Physical: Rose Byrne stars in a bleak and disdainful portrayal of the 1980s

Apple + has made an aerobics show but neglected to give it a pulse

Rose Byrne in Physical, a new dramedy  on Apple TV+.

Rose Byrne in Physical, a new dramedy on Apple TV+.


It’s hard not to feel cheated watching Physical (Apple TV +, Friday), which has been marketed as a nostalgic celebration of the aerobics boom of the early 1980s. Leg-warmers, Jane Fonda workouts and big retro bouffants all feature in the promotional campaign. Yet the script by Annie Weisman turns out to be suffused in a misanthropy that often veers into toxicity. The lesson is that the 1980s may have been glory days for pastel fitness wear – but the people were obnoxious narcissists.

The rogues’s gallery is headed by Rose Byrne’s Sheila Rubin, a neurotic San Diego housewife obsessed with her weight and the wrinkles around her laugh lines (she has a secret bulimia habit to boot).

Byrne’s voiceover frames the story and makes it quickly apparent that, if Sheila hates herself, she loathes everyone else even more. Those on her naughty list include her sleazy, aspiring politician husband Danny (Rory Scovel), his suspiciously friendly student (Ashley Liao) and Sheila’s friendly neighbour Greta (Deirdre Friel).

The inside of Sheila’s head is an exhausting place to be. Her internal monologues are a chorus of bitterness and volcanic vitriol. She constantly refers to herself as a “stupid fat f***,” for instance, despite looking like a glamorous movie star.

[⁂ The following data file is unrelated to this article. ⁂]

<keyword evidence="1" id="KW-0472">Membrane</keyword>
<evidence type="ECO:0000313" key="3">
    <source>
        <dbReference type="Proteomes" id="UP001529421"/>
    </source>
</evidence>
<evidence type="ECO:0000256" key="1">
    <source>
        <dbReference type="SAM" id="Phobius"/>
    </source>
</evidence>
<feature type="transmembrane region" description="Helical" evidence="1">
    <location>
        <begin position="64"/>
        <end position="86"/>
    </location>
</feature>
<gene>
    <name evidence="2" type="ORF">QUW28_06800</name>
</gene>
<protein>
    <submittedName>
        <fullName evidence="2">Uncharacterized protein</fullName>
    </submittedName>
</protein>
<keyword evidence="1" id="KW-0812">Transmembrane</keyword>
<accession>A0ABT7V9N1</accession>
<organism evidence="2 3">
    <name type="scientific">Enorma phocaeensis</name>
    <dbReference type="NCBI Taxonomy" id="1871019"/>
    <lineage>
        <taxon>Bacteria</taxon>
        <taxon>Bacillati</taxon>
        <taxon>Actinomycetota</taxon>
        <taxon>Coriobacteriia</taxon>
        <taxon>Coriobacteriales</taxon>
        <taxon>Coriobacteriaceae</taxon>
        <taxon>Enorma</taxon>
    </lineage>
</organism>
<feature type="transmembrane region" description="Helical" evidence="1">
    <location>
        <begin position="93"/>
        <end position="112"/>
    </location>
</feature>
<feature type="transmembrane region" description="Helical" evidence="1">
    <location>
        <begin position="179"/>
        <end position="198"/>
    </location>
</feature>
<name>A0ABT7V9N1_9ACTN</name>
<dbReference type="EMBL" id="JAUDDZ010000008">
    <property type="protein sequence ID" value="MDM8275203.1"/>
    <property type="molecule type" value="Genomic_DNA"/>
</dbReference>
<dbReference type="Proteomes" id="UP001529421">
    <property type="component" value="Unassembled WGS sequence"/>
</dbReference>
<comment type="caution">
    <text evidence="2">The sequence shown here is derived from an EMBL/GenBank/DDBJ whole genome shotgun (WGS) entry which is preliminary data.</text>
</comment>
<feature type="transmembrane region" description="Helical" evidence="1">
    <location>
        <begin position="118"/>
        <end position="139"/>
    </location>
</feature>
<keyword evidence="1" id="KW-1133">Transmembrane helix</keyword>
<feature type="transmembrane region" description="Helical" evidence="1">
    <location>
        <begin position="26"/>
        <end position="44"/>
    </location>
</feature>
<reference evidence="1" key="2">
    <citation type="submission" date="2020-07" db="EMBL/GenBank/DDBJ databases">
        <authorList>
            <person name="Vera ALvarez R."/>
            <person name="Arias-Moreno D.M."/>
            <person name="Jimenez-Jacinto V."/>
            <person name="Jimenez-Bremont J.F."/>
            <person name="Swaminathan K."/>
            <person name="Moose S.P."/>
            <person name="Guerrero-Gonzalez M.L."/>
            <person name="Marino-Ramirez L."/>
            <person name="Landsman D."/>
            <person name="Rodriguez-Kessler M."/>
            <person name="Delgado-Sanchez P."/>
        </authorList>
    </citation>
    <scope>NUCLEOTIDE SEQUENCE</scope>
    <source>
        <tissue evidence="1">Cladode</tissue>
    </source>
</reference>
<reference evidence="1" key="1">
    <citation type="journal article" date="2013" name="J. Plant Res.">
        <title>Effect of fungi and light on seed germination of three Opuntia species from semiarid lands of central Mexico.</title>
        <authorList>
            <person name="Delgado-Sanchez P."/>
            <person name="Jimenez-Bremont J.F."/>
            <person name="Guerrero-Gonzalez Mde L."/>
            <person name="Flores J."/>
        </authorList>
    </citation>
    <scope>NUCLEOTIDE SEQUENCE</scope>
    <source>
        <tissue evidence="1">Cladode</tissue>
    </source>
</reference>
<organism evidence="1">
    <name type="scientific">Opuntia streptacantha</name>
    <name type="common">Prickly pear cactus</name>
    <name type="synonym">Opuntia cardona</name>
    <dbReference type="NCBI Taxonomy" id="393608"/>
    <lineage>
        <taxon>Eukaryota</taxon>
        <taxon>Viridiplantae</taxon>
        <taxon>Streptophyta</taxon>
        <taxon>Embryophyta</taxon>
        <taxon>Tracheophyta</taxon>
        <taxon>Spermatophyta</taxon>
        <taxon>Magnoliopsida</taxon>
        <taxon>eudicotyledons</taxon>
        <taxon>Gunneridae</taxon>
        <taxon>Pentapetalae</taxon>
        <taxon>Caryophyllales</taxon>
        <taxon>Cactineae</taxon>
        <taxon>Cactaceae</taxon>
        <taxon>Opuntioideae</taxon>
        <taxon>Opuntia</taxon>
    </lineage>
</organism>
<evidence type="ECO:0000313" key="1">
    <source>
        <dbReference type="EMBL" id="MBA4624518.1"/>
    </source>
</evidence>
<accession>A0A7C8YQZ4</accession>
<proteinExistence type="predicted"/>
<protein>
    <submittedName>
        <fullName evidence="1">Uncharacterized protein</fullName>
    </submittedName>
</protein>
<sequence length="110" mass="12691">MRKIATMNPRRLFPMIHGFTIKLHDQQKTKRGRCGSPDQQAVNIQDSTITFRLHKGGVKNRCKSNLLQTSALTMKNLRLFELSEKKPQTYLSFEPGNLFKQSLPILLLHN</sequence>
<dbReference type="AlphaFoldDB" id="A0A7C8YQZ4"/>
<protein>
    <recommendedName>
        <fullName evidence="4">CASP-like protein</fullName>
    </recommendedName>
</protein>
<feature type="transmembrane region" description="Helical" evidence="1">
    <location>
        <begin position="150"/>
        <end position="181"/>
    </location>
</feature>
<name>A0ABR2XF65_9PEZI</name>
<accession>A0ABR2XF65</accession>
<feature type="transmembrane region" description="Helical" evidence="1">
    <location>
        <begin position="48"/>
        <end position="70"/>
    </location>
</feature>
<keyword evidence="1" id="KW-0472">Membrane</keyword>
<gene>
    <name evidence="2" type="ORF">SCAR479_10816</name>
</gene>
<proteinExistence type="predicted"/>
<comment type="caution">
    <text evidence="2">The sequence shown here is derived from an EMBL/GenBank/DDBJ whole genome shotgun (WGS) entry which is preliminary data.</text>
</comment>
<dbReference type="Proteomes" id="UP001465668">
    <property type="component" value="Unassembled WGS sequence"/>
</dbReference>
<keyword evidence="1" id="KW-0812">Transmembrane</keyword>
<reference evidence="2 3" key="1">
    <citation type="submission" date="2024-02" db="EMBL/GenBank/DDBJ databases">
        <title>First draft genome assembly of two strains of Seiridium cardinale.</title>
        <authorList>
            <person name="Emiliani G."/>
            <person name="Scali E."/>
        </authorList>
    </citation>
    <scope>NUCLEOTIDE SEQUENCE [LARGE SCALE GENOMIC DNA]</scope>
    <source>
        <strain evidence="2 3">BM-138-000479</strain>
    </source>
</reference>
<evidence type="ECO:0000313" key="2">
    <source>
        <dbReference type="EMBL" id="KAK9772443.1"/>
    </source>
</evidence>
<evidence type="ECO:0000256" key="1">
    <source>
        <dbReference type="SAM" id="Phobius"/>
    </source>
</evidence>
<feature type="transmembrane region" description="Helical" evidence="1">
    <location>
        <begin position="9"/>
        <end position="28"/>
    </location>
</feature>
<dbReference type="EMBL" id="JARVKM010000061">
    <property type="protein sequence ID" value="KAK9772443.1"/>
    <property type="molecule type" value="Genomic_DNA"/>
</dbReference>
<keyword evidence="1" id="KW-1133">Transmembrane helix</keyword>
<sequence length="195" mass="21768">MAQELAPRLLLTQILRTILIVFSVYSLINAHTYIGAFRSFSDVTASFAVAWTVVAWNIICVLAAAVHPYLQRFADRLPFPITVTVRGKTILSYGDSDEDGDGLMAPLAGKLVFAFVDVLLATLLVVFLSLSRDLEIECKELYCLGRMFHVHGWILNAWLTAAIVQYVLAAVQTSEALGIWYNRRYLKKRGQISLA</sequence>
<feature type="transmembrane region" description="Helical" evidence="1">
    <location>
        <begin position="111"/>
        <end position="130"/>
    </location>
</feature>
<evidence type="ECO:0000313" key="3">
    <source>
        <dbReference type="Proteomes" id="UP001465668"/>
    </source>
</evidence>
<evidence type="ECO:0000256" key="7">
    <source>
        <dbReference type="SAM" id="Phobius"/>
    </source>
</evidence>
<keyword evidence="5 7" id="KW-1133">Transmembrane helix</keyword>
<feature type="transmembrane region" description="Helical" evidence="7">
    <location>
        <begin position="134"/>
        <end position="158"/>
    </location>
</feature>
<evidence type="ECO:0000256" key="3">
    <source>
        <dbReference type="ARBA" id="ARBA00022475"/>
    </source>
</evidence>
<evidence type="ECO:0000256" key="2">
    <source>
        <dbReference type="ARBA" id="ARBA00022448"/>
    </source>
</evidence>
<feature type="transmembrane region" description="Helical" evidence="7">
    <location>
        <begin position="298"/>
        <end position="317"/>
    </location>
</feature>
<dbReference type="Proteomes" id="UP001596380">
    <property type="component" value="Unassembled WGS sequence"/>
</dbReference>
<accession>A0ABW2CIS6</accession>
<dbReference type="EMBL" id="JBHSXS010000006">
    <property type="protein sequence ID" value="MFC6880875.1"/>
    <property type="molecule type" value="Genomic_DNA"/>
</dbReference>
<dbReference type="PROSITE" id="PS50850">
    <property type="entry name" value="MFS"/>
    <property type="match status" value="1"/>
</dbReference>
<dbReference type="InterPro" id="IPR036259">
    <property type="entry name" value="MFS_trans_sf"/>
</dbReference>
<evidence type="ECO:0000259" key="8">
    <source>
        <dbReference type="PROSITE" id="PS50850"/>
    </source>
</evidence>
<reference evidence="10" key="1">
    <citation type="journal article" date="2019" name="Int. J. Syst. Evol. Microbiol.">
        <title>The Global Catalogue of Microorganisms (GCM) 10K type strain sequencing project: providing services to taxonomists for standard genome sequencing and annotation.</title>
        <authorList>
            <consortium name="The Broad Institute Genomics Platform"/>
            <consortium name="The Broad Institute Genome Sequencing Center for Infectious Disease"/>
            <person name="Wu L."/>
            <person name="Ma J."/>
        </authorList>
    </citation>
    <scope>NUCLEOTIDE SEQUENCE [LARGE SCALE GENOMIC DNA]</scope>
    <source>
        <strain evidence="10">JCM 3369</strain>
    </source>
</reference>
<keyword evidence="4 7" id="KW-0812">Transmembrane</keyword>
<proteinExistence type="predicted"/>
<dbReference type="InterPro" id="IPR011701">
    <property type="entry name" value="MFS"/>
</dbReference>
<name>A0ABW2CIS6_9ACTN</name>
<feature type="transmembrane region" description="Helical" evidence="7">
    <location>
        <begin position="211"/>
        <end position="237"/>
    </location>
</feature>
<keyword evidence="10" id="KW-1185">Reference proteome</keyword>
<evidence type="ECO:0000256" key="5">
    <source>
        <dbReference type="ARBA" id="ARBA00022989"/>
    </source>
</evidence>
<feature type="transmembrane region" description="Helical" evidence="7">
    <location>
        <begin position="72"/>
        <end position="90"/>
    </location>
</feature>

But Sheila sees a way out of her asphyxiating middle class existence when she discovers aerobics at a local mall. The exercise scenes are mesmerising, starting with a dazzling sequence in which Sheila is thunderstruck upon attending her first work out and the colours wink from black to red, like a nightmare sequence from Twin Peaks.

Netflix’s Glow utilised the 1980s and its absurd fashions and politics as a sandbox in which to tell complicated stories about the place of women in society, then and now. Physical, directed and executive produced by I, Tonya’s Craig Gillespie, is far bleaker and, if anything, disdainful about celebrating the 1980s.

A bit like Sheila throwing up the delicious burgers she’s just scoffed, it wants to gorge on nostalgia and then violently purge itself. And while it does so slickly and with no little style, its coldness is difficult to warm to. Apple + has made an aerobics show but neglected to give it a pulse.